He thought a child, a very beautiful little boy, came and looked on him while he was asleep. When he awoke he felt his mind much affected by his dream, but as he was sitting at his breakfast the Lord shone in upon his soul and so enlightened his understanding and gave such a clear view of the gospel and his interest in it without his ever reading it or hearing a gospel sermon that for seven years afterwards I never in all my life saw a man walk I want to say so honorably but so closely with God and always set the Lord before him in all he did. I believe during that time we were not seven hours without being together.
The last sermon he ever heard preached was on New Years Day 1773. He drank tea with me in the afternoon. The next morning a violent storm overtook him which caused a very great shyness. I used to visit him often but no argument could prevail with him to come to see me. He used to point with his finger to the church and say: you know the comfort I have had there and how I have seen the glory of the Lord in his house and until I can go there Ill not go anywhere else. But after some time this shyness wore off. I remember one time we were walking together in a very deep snow. The weather was remarkably severe. He desired me to stop. I observed the sweat drop from his face occasioned by the agony of his mind. He said he knew the Lord was a Sovereign and had a right to do with and lay upon him what he pleased and if he [it?] was that by holding out a finger he could remove what he then felt, he would not do it unless he knew it were the will of God. He has often said he thought the Lord had not a child who loved him with a more simple heart than he did.
The first temptation the enemy assaulted him with was to offer up himself as Abraham his son. He verily thought he ought to do it. We were obliged to watch with him night and day. I, my dear wife and Mrs. Unwin with whom he lived left him not an hour for seven years. He was also tempted to think butchers meat was human flesh, therefore he would not take it. We found it very difficult to provide any sustenance he would take. He had various temptations which would be very improper for me to mention in this place. I was at that time obliged to leave Olney but the Lord did not leave him without friends but provided for him persons of abilities and respect who did that for love which no money could have procured. I dont know a person upon earth I consult upon a text of Scripture or any point of conscience so much to my satisfaction as Mr. Cowper. He could give comfort though he could not receive any himself. He was not only a comfort to me but a blessing to the affectionate poor people among whom I then lived. He used frequently to visit them and pray with them. I had the honor to be rector[?] over a set of poor plain people chiefly lace makers. Their great confinement caused in them great depression of spirits. They used to say, 0 Sir if I was right, sure I should not feel so. But they well knew Mr. Cowper: they knew he was right, and from him they could take comfort.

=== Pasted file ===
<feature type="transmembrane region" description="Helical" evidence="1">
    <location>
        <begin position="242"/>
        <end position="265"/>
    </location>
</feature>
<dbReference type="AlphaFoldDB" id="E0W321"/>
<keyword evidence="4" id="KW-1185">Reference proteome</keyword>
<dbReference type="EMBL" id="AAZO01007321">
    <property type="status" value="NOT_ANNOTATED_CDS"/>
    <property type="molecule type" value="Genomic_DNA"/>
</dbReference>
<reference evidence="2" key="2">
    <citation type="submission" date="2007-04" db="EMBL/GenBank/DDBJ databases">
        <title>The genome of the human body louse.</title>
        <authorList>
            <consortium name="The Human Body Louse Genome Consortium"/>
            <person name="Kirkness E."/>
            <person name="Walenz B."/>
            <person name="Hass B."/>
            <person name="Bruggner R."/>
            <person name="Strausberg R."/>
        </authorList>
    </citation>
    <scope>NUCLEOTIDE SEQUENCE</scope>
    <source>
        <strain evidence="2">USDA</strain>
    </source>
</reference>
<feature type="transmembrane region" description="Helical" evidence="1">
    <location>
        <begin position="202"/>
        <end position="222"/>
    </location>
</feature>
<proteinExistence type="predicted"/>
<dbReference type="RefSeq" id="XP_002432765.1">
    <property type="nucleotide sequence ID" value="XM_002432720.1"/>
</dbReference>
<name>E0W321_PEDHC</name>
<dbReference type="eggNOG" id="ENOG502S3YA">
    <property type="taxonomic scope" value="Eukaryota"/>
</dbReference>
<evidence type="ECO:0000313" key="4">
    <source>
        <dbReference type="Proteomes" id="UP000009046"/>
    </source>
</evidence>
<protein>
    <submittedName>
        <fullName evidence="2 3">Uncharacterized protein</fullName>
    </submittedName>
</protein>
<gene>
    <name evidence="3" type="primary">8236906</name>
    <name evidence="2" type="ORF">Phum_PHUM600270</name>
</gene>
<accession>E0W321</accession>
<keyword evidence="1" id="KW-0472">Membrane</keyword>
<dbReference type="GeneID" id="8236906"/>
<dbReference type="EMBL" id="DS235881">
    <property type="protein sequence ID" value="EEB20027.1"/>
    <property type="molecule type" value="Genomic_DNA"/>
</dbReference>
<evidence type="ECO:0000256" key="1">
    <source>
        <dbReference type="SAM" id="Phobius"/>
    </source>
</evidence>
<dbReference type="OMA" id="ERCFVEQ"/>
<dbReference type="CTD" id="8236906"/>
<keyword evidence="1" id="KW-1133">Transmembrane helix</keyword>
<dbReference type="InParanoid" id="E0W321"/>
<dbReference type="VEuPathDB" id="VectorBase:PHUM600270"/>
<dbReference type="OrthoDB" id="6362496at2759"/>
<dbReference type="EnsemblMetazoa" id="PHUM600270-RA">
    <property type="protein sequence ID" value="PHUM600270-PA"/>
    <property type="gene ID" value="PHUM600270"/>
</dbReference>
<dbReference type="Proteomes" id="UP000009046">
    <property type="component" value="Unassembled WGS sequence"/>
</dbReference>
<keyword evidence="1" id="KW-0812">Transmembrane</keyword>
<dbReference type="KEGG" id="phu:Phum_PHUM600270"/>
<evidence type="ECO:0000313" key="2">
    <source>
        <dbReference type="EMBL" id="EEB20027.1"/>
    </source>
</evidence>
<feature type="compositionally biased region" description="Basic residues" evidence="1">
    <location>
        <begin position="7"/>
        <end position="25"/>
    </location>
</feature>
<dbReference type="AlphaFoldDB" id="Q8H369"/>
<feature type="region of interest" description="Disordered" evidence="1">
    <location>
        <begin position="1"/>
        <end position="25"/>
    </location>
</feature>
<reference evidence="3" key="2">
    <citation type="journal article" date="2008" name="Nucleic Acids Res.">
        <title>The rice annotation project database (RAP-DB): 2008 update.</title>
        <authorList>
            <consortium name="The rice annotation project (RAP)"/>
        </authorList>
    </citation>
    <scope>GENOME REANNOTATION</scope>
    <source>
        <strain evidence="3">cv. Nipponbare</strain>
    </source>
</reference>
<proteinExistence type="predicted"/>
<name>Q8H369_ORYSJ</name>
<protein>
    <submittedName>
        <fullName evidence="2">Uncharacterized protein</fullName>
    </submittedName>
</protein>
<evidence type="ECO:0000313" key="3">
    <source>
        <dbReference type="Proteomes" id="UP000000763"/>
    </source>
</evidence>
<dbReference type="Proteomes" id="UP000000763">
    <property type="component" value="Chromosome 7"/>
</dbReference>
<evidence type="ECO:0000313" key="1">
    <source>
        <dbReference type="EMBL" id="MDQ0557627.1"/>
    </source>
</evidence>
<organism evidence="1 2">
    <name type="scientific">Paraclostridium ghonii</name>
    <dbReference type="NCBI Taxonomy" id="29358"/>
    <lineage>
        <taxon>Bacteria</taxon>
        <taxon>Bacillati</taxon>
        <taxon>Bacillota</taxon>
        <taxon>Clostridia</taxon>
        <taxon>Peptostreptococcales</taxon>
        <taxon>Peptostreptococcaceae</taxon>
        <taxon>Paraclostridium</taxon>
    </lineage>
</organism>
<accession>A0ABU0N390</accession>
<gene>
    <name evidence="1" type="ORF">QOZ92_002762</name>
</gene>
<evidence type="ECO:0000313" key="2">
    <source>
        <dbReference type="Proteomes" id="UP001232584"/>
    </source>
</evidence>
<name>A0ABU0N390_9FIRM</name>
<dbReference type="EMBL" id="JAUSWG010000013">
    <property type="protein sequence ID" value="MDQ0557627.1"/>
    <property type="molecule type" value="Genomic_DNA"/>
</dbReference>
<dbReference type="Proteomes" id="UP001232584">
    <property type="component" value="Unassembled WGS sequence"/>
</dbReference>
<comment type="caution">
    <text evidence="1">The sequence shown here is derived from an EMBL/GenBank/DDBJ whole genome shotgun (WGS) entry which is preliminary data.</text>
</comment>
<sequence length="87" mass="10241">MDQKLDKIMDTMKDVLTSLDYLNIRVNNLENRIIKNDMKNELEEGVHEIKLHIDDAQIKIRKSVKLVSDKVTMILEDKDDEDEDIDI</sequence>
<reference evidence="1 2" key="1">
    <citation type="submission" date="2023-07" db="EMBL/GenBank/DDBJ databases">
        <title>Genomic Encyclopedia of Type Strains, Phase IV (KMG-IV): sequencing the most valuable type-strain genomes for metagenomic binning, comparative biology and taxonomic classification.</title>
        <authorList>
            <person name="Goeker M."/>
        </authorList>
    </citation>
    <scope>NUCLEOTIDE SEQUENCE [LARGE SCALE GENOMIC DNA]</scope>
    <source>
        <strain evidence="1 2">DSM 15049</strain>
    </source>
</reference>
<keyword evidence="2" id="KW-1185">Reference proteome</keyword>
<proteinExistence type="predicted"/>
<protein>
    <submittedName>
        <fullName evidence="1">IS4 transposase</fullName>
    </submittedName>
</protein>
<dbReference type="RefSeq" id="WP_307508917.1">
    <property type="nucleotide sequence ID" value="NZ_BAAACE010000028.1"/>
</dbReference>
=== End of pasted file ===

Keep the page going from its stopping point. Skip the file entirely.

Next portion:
I have had hopes the Lord would
remove his malady a little time before his death but it continued. The
last twelve hours of his life he did not speak nor seem to take notice
of anything but lay in a state of apparent insensibility. But I seem to
think that while the curtains were taking down in the tabernacle removing,
glory broke in upon his soul. The Lord had set his seal upon him and though
he had not seen him he had grace to love him. He was one of those who
came out of great tribulation. He suffered much here for twenty-seven
years, but eternity is long enough to make amends for all. For what is
all he endured in this life, when compared with that rest which remaineth
for the children of God?